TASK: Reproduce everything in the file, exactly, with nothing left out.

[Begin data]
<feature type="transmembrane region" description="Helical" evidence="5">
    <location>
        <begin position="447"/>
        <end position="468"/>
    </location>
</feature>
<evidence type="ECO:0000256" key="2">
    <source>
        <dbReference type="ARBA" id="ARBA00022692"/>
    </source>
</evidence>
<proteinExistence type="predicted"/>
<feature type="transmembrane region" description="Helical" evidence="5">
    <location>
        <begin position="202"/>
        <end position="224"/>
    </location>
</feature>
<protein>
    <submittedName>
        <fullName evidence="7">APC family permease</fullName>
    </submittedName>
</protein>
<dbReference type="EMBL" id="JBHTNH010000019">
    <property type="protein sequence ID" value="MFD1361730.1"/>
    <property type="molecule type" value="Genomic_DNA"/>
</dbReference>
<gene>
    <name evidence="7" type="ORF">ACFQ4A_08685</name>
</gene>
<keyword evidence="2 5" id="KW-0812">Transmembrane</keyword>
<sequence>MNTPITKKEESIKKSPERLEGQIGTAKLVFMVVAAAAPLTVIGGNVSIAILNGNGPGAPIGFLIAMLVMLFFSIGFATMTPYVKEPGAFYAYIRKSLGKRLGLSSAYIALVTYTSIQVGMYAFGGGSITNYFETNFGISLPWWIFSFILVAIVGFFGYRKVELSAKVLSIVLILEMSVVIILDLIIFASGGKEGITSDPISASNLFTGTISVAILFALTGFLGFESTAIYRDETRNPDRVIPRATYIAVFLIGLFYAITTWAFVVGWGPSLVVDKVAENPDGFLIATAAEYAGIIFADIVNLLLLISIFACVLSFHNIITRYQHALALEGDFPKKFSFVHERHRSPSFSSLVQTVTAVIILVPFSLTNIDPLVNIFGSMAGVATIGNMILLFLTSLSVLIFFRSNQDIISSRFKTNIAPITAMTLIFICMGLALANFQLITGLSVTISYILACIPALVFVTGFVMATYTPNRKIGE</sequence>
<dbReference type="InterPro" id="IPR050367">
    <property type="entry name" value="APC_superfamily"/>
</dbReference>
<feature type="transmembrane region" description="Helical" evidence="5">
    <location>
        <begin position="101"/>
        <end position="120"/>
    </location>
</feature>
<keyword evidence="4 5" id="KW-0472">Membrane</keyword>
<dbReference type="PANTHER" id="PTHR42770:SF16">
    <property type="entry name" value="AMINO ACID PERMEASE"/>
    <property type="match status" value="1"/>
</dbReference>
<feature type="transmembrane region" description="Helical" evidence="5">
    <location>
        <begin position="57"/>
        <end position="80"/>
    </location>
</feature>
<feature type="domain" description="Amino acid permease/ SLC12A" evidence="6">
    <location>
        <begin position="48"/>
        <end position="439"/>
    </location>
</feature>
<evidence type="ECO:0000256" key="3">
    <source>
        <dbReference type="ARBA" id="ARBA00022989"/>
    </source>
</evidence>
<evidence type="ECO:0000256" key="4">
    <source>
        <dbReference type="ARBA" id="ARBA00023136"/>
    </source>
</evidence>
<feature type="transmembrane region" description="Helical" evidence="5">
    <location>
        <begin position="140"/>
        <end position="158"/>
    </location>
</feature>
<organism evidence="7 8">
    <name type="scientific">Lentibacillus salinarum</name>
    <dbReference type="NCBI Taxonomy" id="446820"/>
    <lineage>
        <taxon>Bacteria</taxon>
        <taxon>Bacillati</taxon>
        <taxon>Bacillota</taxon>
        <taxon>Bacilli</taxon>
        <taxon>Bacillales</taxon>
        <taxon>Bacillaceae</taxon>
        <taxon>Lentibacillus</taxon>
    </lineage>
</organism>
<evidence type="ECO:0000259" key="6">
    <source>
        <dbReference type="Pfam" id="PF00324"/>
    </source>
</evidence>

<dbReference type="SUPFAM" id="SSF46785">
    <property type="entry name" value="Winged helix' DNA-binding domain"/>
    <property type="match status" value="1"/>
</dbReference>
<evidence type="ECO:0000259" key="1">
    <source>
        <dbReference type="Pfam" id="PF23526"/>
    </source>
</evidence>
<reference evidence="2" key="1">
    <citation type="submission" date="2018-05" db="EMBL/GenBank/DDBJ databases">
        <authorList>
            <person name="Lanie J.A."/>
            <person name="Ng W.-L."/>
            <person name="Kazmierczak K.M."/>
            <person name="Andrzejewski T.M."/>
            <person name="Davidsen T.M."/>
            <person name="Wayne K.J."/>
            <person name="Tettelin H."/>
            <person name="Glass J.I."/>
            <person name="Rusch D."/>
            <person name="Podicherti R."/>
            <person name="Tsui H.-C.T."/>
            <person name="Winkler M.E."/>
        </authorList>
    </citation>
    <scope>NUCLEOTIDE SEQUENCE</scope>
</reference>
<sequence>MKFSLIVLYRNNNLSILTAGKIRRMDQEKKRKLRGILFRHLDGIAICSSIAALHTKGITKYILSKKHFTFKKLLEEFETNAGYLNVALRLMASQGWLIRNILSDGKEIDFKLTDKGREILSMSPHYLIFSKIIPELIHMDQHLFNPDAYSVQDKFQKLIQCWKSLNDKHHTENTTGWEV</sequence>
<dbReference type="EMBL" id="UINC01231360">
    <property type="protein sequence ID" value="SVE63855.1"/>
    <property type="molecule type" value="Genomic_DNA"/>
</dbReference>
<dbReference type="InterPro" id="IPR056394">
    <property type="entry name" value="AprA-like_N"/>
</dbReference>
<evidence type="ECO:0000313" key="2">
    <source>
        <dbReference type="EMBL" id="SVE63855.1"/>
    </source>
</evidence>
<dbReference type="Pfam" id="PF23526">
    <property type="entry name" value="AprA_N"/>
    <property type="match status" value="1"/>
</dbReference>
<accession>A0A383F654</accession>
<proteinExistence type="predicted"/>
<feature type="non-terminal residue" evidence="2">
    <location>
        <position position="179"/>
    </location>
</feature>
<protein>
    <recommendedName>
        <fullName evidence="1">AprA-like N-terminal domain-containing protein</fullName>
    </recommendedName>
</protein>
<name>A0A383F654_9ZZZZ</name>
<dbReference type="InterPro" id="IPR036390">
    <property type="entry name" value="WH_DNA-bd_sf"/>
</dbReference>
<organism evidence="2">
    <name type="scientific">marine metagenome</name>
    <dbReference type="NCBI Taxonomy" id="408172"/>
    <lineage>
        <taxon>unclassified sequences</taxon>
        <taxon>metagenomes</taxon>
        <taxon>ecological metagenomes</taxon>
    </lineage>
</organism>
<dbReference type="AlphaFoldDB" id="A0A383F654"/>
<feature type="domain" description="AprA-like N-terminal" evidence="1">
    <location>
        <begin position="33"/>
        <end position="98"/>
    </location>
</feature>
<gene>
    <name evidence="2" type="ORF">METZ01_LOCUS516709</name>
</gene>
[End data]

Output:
<feature type="transmembrane region" description="Helical" evidence="5">
    <location>
        <begin position="447"/>
        <end position="468"/>
    </location>
</feature>
<evidence type="ECO:0000256" key="2">
    <source>
        <dbReference type="ARBA" id="ARBA00022692"/>
    </source>
</evidence>
<proteinExistence type="predicted"/>
<feature type="transmembrane region" description="Helical" evidence="5">
    <location>
        <begin position="202"/>
        <end position="224"/>
    </location>
</feature>
<protein>
    <submittedName>
        <fullName evidence="7">APC family permease</fullName>
    </submittedName>
</protein>
<dbReference type="EMBL" id="JBHTNH010000019">
    <property type="protein sequence ID" value="MFD1361730.1"/>
    <property type="molecule type" value="Genomic_DNA"/>
</dbReference>
<gene>
    <name evidence="7" type="ORF">ACFQ4A_08685</name>
</gene>
<keyword evidence="2 5" id="KW-0812">Transmembrane</keyword>
<sequence>MNTPITKKEESIKKSPERLEGQIGTAKLVFMVVAAAAPLTVIGGNVSIAILNGNGPGAPIGFLIAMLVMLFFSIGFATMTPYVKEPGAFYAYIRKSLGKRLGLSSAYIALVTYTSIQVGMYAFGGGSITNYFETNFGISLPWWIFSFILVAIVGFFGYRKVELSAKVLSIVLILEMSVVIILDLIIFASGGKEGITSDPISASNLFTGTISVAILFALTGFLGFESTAIYRDETRNPDRVIPRATYIAVFLIGLFYAITTWAFVVGWGPSLVVDKVAENPDGFLIATAAEYAGIIFADIVNLLLLISIFACVLSFHNIITRYQHALALEGDFPKKFSFVHERHRSPSFSSLVQTVTAVIILVPFSLTNIDPLVNIFGSMAGVATIGNMILLFLTSLSVLIFFRSNQDIISSRFKTNIAPITAMTLIFICMGLALANFQLITGLSVTISYILACIPALVFVTGFVMATYTPNRKIGE</sequence>
<dbReference type="InterPro" id="IPR050367">
    <property type="entry name" value="APC_superfamily"/>
</dbReference>
<feature type="transmembrane region" description="Helical" evidence="5">
    <location>
        <begin position="101"/>
        <end position="120"/>
    </location>
</feature>
<keyword evidence="4 5" id="KW-0472">Membrane</keyword>
<dbReference type="PANTHER" id="PTHR42770:SF16">
    <property type="entry name" value="AMINO ACID PERMEASE"/>
    <property type="match status" value="1"/>
</dbReference>
<feature type="transmembrane region" description="Helical" evidence="5">
    <location>
        <begin position="57"/>
        <end position="80"/>
    </location>
</feature>
<feature type="domain" description="Amino acid permease/ SLC12A" evidence="6">
    <location>
        <begin position="48"/>
        <end position="439"/>
    </location>
</feature>
<evidence type="ECO:0000256" key="3">
    <source>
        <dbReference type="ARBA" id="ARBA00022989"/>
    </source>
</evidence>
<evidence type="ECO:0000256" key="4">
    <source>
        <dbReference type="ARBA" id="ARBA00023136"/>
    </source>
</evidence>
<feature type="transmembrane region" description="Helical" evidence="5">
    <location>
        <begin position="140"/>
        <end position="158"/>
    </location>
</feature>
<organism evidence="7 8">
    <name type="scientific">Lentibacillus salinarum</name>
    <dbReference type="NCBI Taxonomy" id="446820"/>
    <lineage>
        <taxon>Bacteria</taxon>
        <taxon>Bacillati</taxon>
        <taxon>Bacillota</taxon>
        <taxon>Bacilli</taxon>
        <taxon>Bacillales</taxon>
        <taxon>Bacillaceae</taxon>
        <taxon>Lentibacillus</taxon>
    </lineage>
</organism>
<evidence type="ECO:0000259" key="6">
    <source>
        <dbReference type="Pfam" id="PF00324"/>
    </source>
</evidence>

<dbReference type="SUPFAM" id="SSF46785">
    <property type="entry name" value="Winged helix' DNA-binding domain"/>
    <property type="match status" value="1"/>
</dbReference>
<evidence type="ECO:0000259" key="1">
    <source>
        <dbReference type="Pfam" id="PF23526"/>
    </source>
</evidence>
<reference evidence="2" key="1">
    <citation type="submission" date="2018-05" db="EMBL/GenBank/DDBJ databases">
        <authorList>
            <person name="Lanie J.A."/>
            <person name="Ng W.-L."/>
            <person name="Kazmierczak K.M."/>
            <person name="Andrzejewski T.M."/>
            <person name="Davidsen T.M."/>
            <person name="Wayne K.J."/>
            <person name="Tettelin H."/>
            <person name="Glass J.I."/>
            <person name="Rusch D."/>
            <person name="Podicherti R."/>
            <person name="Tsui H.-C.T."/>
            <person name="Winkler M.E."/>
        </authorList>
    </citation>
    <scope>NUCLEOTIDE SEQUENCE</scope>
</reference>
<sequence>MKFSLIVLYRNNNLSILTAGKIRRMDQEKKRKLRGILFRHLDGIAICSSIAALHTKGITKYILSKKHFTFKKLLEEFETNAGYLNVALRLMASQGWLIRNILSDGKEIDFKLTDKGREILSMSPHYLIFSKIIPELIHMDQHLFNPDAYSVQDKFQKLIQCWKSLNDKHHTENTTGWEV</sequence>
<dbReference type="EMBL" id="UINC01231360">
    <property type="protein sequence ID" value="SVE63855.1"/>
    <property type="molecule type" value="Genomic_DNA"/>
</dbReference>
<dbReference type="InterPro" id="IPR056394">
    <property type="entry name" value="AprA-like_N"/>
</dbReference>
<evidence type="ECO:0000313" key="2">
    <source>
        <dbReference type="EMBL" id="SVE63855.1"/>
    </source>
</evidence>
<dbReference type="Pfam" id="PF23526">
    <property type="entry name" value="AprA_N"/>
    <property type="match status" value="1"/>
</dbReference>
<accession>A0A383F654</accession>
<proteinExistence type="predicted"/>
<feature type="non-terminal residue" evidence="2">
    <location>
        <position position="179"/>
    </location>
</feature>
<protein>
    <recommendedName>
        <fullName evidence="1">AprA-like N-terminal domain-containing protein</fullName>
    </recommendedName>
</protein>
<name>A0A383F654_9ZZZZ</name>
<dbReference type="InterPro" id="IPR036390">
    <property type="entry name" value="WH_DNA-bd_sf"/>
</dbReference>
<organism evidence="2">
    <name type="scientific">marine metagenome</name>
    <dbReference type="NCBI Taxonomy" id="408172"/>
    <lineage>
        <taxon>unclassified sequences</taxon>
        <taxon>metagenomes</taxon>
        <taxon>ecological metagenomes</taxon>
    </lineage>
</organism>
<dbReference type="AlphaFoldDB" id="A0A383F654"/>
<feature type="domain" description="AprA-like N-terminal" evidence="1">
    <location>
        <begin position="33"/>
        <end position="98"/>
    </location>
</feature>
<gene>
    <name evidence="2" type="ORF">METZ01_LOCUS516709</name>
</gene>